The only magazine that asks any difficult question seems to be Cycling Weekly, but who apart from us Brits pays any attention?

I had that same Riis/Basso magazine (2006 CS) and yeah, it was just a PR exercise as you say.

Like you, I have tonnes of copies of old magazines (especially Cycle Sport) and as you say they are festooned with images of riders who have since been found to be less than honest, shall we say.
If you were to tot up the cost of buying all those magazines.......................

I do buy Cycling Weekly from time to time and I do agree that it does take a more stringent line against doping than Cycle Sport (who's 1998 editorial stated that "we have taken an editorial decision to never feature the name or photograph of any riders found to have doped") and Procycling.
Credit where it is due the comic does argue for more stringent punishment for those caught doping.
 
Rolfrae said:
That's the exact quote I was thinking of. On a wider level, LA is like a hangover from the days of Cheyney and Bush Jr, where they basically said, if anyone goes against us we'll just bomb them into agreement. LA has undertaken his own piece if regime change to ensure his victory at the Tour. He's taken the "cheese munching surrender monkies" by the throat and told them who's boss. Cycling has been left behind. Whilst the world has turned onto Obama's change rhetoric, the UCI has shown its middle finger (or is it a Texan bull horns salute?).
LOL ! Very good.

Now problem being the other teams and in particular Saxo Bank will be looking at Astana and thinking "we need to amp up the programme if we want to complete". This will result in SB and Astana riding the entire peleton off their wheels. It will be one boring Tour. However there are those who would love to see Astana ride from Monaco to Paris on the front of the bunch at record speeds. Cadel don't stand a chance.
 
limerickman said:
I had that same Riis/Basso magazine (2006 CS) and yeah, it was just a PR exercise as you say.

Like you, I have tonnes of copies of old magazines (especially Cycle Sport) and as you say they are festooned with images of riders who have since been found to be less than honest, shall we say.
Broomwagon which is the offbeat section appearing at the back of CycleSport used to run a small article on "curse of the cover star".... I think it was 6 months running that each cover star was subsequently busted for doping.... Hamilton, Ullrich, Basso, Mancebo etc. I think they saw the humour and fruitlessness in it all.
 
whiteboytrash said:
LOL ! Very good.

Now problem being the other teams and in particular Saxo Bank will be looking at Astana and thinking "we need to amp up the programme if we want to complete". This will result in SB and Astana riding the entire peleton off their wheels. It will be one boring Tour. However there are those who would love to see Astana ride from Monaco to Paris on the front of the bunch at record speeds. Cadel don't stand a chance.
Back to the full on two-speed peleton. And perhaps that's the only way things will change, peer pressure. If there are enough teams in the 2nd lower speed category then the top speed won't get away with it. That's my optimistic streak showing through! The peleton used to be afraid of LA, he was the patron and no one dared speak out - except Simeoni and look what happened to him. I'm not so sure he'd get the same response these days.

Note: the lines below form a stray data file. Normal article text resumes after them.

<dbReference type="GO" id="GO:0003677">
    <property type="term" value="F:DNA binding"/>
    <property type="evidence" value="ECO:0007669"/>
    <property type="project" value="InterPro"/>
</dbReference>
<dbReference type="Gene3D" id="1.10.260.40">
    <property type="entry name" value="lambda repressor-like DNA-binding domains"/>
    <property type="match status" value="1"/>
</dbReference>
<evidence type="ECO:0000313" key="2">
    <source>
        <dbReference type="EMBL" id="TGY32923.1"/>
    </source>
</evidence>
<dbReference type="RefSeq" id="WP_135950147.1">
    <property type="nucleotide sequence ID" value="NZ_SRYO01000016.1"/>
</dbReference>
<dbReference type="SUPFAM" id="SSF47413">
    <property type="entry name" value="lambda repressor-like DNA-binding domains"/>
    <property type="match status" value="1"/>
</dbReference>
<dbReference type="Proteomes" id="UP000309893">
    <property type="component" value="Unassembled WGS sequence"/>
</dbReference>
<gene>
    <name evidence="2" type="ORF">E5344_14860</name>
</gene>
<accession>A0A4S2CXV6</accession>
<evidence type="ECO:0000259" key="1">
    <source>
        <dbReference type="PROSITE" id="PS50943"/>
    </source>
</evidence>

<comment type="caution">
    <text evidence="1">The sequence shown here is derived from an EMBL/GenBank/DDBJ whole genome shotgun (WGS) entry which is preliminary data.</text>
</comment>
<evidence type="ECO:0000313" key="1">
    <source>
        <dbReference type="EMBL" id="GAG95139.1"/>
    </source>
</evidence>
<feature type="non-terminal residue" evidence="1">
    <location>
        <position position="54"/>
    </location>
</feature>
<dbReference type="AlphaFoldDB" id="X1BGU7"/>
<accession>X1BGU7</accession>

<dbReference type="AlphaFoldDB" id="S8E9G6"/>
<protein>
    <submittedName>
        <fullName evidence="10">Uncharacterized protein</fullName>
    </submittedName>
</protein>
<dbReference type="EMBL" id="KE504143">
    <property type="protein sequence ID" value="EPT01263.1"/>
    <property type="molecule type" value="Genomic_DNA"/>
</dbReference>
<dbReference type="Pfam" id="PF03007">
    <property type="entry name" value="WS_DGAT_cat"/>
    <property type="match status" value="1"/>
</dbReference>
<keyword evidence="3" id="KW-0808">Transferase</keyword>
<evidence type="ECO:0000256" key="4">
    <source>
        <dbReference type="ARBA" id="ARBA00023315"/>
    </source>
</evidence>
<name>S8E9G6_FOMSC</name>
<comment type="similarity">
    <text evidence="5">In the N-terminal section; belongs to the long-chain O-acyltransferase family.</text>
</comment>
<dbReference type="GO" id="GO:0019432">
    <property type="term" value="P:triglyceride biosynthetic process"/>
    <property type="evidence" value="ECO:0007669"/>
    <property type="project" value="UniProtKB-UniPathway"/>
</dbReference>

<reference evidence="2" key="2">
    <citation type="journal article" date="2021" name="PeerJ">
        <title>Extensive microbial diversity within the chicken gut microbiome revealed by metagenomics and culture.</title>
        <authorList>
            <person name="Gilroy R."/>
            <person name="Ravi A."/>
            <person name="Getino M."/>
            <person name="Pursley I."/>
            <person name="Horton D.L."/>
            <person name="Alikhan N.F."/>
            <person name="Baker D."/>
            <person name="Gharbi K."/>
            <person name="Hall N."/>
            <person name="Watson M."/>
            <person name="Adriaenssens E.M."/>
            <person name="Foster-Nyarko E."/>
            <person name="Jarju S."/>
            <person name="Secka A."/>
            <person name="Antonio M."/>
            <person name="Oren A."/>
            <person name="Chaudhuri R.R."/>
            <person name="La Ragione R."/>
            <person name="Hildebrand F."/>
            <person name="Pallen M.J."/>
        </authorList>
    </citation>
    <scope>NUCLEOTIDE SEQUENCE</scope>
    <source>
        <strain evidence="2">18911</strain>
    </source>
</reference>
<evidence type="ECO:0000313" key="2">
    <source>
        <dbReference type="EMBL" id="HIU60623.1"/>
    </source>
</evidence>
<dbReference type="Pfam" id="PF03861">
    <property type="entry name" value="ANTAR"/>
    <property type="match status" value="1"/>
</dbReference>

limerickman said:
I do buy Cycling Weekly from time to time and I do agree that it does take a more stringent line against doping than Cycle Sport (who's 1998 editorial stated that "we have taken an editorial decision to never feature the name or photograph of any riders found to have doped") and Procycling.
Credit where it is due the comic does argue for more stringent punishment for those caught doping.

Cycling Weekly is very hypocritical though. Some riders like Millar and Ricco get absolutely slammed week after week, yet they run pages and pages of Astana features. The other week there was an editorial complaining about Columbia changing to a yellow kit, because apparently that reminded everyone too much of Ricardo Ricco at Saunier Duval, I mean come on.

They very carefully follow the traditional line that everyone is squeaky clean, until they get officially get caught, and then the rider is the devil incarnate and must have been acting alone without any team assistance.

I flick through it every week at the club, and if my name is in there then I go and buy a copy. At least I know I'm not doping and haven't taken any money to throw a race or anything. I got a whole sentence last week :D
 
rob of the og said:
Cycling Weekly is very hypocritical though. Some riders like Millar and Ricco get absolutely slammed week after week, yet they run pages and pages of Astana features. The other week there was an editorial complaining about Columbia changing to a yellow kit, because apparently that reminded everyone too much of Ricardo Ricco at Saunier Duval, I mean come on.

They very carefully follow the traditional line that everyone is squeaky clean, until they get officially get caught, and then the rider is the devil incarnate and must have been acting alone without any team assistance.

I flick through it every week at the club, and if my name is in there then I go and buy a copy. At least I know I'm not doping and haven't taken any money to throw a race or anything. I got a whole sentence last week :D
A whole sentence? What was it? TBH I'd rather read about riders like yourself than ******** artists like Armstrong.
The problem for Cycling Weekly is they know full well that having LA on the cover will sell more copies than having any other rider, even you Rob. :D